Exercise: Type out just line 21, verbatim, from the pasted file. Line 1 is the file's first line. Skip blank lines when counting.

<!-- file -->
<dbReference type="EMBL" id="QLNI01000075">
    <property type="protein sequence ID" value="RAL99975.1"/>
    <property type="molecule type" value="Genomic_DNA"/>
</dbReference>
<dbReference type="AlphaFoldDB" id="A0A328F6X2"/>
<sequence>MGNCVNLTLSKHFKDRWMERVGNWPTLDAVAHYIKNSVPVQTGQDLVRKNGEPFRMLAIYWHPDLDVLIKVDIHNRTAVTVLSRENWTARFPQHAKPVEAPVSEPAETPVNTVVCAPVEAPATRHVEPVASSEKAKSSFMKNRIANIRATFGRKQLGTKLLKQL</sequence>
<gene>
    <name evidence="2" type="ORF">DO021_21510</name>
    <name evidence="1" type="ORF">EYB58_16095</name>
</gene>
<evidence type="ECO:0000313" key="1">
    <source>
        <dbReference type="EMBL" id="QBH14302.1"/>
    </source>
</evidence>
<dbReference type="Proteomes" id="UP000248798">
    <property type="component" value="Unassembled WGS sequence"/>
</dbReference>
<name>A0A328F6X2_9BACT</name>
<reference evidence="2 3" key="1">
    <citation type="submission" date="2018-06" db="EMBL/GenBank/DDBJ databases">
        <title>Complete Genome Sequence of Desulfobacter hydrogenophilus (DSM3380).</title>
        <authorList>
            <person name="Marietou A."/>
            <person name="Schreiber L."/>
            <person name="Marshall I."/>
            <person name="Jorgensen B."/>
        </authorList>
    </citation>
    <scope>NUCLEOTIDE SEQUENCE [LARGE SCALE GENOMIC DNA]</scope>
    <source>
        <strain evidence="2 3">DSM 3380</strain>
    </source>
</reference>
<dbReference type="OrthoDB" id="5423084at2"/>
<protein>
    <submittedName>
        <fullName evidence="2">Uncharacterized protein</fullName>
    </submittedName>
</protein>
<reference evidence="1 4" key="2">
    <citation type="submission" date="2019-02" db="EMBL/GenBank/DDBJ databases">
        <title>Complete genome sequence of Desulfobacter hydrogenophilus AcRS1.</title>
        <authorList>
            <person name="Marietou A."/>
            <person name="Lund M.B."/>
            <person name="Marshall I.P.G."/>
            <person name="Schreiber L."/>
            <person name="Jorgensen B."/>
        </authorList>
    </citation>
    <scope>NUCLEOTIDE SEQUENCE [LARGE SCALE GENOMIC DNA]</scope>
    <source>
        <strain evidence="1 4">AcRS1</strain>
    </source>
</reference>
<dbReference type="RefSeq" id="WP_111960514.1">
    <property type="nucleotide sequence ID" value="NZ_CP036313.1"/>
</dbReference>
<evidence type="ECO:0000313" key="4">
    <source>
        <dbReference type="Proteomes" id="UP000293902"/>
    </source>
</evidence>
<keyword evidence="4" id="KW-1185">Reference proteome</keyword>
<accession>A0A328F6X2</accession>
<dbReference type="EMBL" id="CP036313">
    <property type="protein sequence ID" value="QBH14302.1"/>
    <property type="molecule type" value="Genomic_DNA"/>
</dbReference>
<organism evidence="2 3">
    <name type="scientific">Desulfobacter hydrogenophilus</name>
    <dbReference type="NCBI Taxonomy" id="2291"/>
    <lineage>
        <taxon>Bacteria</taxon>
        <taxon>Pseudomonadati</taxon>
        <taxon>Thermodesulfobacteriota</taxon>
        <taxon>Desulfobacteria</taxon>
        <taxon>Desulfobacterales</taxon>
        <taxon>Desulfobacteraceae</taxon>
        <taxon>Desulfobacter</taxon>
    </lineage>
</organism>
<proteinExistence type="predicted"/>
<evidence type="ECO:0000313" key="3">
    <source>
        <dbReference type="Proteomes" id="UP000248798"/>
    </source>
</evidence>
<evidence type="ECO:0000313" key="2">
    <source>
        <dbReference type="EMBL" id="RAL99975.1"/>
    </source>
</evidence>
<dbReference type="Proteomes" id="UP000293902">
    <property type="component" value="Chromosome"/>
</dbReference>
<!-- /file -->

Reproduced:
    <citation type="submission" date="2018-06" db="EMBL/GenBank/DDBJ databases">